Friday, 26 December 2008

Is being a self conscious eater a girl thing?

This is a topic I've mulled over for a while, well before I started the blog. I am a healthy eater. I am also a small girl. Skinny, even. I was not always this way. In high school, I was curvy (not fat, not even chubby, but round) and in college I definitely inched up to chubby in my freshman year. In my sophomore year, I moved out of the dorms, returned to cooking for myself as I had in highs school and my weight returned to my high school weight. All through this time I liked the way I looked and I didn't pay much attention to what I ate.  Senior year of college, I decided I wanted to get healthier. 

I am grateful that I never experienced the difficulties with self esteem and body image that many women have. That is not to say there weren't parts of me I didn't like, but I never really dwelled on it. I definitely had a couple of stupid health phases  that senior year, including the three months where I refused to eat any fat whatsoever.  I think I ate my weight in baby carrots :( 

When I moved to France, I began to pay much more attention to what I ate, simply because it was part of the culture there.  Then I began dating a European, who really showed me the importance of caring about what you eat. And I became that girl. The healthy eater. The person who orders dressing on the side and always gets chicken or fish. The girl who never orders dessert and avoids the bread basket and pasta dishes.

I lost weight, that layer of roundness I had been carrying since high school. And I loved it and I still do. I feel lean and satisfied. So why is it that I still feel uncomfortable sometimes eating in public? The holidays are one of those concentrated times when I am reminded of how differently I eat. I know in the office when I say no to egg nog and cider and the cookie exchange and the candy jar that there are co workers looking at me and wondering what kind of eating disorder I have. Lest I come off as totally paranoid, I have had co workers tell me how 'concerned' they are about my eating habits. 

My frustration comes from the fact that I allow these comments to bother me. I don't feel like I should have to explain why I don't want to eat something. And to get to the title of the post, I know several health conscious men at work who also refuse these foods and I'm pretty sure no one says boo to them. But is that the case because I'm female and people feel more open to make unwelcome comments or because I somehow give off a vibe that I am receptive to them? I don't think I project the same kind of 'this is the way I do things and if you don't like it, screw you' vibe a lot of men do when I communicate. As is supposedly stereotypically female, I don't want to offend, and so I try to soften my refusals with body language, tone, etc. Unfortunately, my behaviour seems to facilitate the vicious cycle of comment/irritation.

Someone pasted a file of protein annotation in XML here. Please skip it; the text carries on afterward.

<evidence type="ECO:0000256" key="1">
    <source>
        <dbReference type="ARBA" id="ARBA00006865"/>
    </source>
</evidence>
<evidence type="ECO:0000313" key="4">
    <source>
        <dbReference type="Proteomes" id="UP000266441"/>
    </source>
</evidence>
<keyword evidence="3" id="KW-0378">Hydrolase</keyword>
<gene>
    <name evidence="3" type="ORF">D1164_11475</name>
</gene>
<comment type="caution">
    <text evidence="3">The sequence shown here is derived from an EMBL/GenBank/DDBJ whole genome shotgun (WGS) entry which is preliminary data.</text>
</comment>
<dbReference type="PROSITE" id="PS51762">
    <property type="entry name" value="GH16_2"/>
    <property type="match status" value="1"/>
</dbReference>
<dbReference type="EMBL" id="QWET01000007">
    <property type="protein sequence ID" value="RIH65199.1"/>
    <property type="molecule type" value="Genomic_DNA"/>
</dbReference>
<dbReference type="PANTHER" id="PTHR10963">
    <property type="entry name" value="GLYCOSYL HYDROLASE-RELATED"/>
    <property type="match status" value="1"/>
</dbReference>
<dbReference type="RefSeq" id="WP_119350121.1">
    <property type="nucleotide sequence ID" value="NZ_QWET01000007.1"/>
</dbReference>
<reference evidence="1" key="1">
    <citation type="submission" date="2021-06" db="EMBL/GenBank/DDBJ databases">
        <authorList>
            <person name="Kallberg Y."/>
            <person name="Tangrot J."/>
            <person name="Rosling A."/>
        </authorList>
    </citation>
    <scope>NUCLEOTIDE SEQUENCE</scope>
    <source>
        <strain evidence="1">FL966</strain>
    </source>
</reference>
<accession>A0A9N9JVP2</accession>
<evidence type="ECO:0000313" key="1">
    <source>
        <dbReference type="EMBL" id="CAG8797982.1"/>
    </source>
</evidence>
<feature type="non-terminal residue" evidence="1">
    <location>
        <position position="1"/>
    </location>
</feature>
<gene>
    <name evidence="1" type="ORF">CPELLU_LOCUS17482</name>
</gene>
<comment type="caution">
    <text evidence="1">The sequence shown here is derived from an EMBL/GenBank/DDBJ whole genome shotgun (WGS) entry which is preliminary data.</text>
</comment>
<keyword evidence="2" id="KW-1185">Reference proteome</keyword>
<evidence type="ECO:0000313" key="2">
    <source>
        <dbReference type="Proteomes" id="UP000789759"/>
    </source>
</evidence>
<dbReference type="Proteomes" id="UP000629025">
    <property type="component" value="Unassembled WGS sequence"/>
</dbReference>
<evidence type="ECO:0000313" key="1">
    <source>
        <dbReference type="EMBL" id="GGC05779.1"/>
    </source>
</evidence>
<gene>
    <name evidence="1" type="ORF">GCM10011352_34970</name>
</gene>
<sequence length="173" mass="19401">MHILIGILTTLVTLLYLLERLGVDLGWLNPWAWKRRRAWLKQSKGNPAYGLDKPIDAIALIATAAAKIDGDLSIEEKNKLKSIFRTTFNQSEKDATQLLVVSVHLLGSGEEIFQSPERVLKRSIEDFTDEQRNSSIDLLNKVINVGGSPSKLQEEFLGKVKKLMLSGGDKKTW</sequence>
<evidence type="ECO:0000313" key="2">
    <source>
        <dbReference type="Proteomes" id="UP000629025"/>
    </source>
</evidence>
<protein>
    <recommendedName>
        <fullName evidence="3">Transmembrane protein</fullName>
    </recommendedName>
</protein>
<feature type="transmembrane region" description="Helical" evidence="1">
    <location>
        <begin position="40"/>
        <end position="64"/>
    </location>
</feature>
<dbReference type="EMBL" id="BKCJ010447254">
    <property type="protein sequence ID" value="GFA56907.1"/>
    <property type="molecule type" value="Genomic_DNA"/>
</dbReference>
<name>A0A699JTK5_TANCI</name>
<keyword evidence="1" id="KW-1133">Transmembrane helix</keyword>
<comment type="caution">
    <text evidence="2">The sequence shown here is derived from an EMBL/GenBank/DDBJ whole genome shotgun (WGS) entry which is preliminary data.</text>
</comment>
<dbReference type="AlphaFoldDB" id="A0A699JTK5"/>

I just don't know how to respond in the case where someone says 'oh, you're being so good' while they eat candies or cake. Or when they say 'go ahead, you're thin, you can eat this.' Or when someone says I am too rigid, or too thin. It's like someone telling you you're in denial--it's a lose-lose situation. 

Unless someone asks me directly, I actively avoid talking about what I eat and don't eat. Of course, my friends don't care (it's actually a running joke for them, whenever we go out to eat they'll say 'don't worry, they have great salads at this place') and my family and SO are very accepting. None of them try to push anything unhealthy on me 'in my best interest.' In fact, anyone who has known me for a long period knows I have maintained the weight I am at for 6 years now and I take very good care of myself.  

And yet, even now, when I've been eating like this for years, with all the support I have, these outside, insensitive observations by near strangers still get to me. I'm not sure why I care so much about what these people think. And worse, I find myself doing things to make myself look more 'normal', like ordering a dessert I don't want or eating the bread that comes with my cheese plate. Now, obviously it's not the end of the world if I do eat a cookie. But I should eat the cookie because I WANT the cookie, not to please someone else. 

I want to have a guy's attitude. I want to project that confidence in my choices. It's definitely going to be a New Year's resolution/goal for me in 2009: to worry about me first, and not what other people think of me. 


April said...

Dude, wow, this is sooooo, so true.

I totally know what you mean. Remember how my friend spread rumours in the office that I was anorexic when I started CRON?


This so resonates with me that I need to write about it myself. But now I'm on my way out to go shopping with my in-laws... and to get lunch at a place that has great salads! My partner's mother has lost 50 pounds following blog advice, so she's very into eating healthy. And clothes shopping!

Love your blog!


Cave Cooking said...

Thanks! I have always admired your blog :) You have definitely been one of my inspirations.

I think you can identify with the fact that it is hard, as a feminist, to critique women in this way. But at the same time, I do feel like some women do police other women in a way they do not police men vis-a-vis food.

Anna said...

I'm the opposite (and female - at 47, I have a hard time calling myself a girl). When my food paradigm shifted, I didn't hide it at all. If someone notices and remarks (positively, negatively, inquisitively, doesn't matter), I share freely (sometimes too freely!). I guess I've always been somewhat of a contrarian, too, and I quite comfortable about "not running with the pack". I don't exactly run alone, but perhaps sort of near the pack.

My husband is more like you. He doesn't want to stand out from the crowd while eating in public.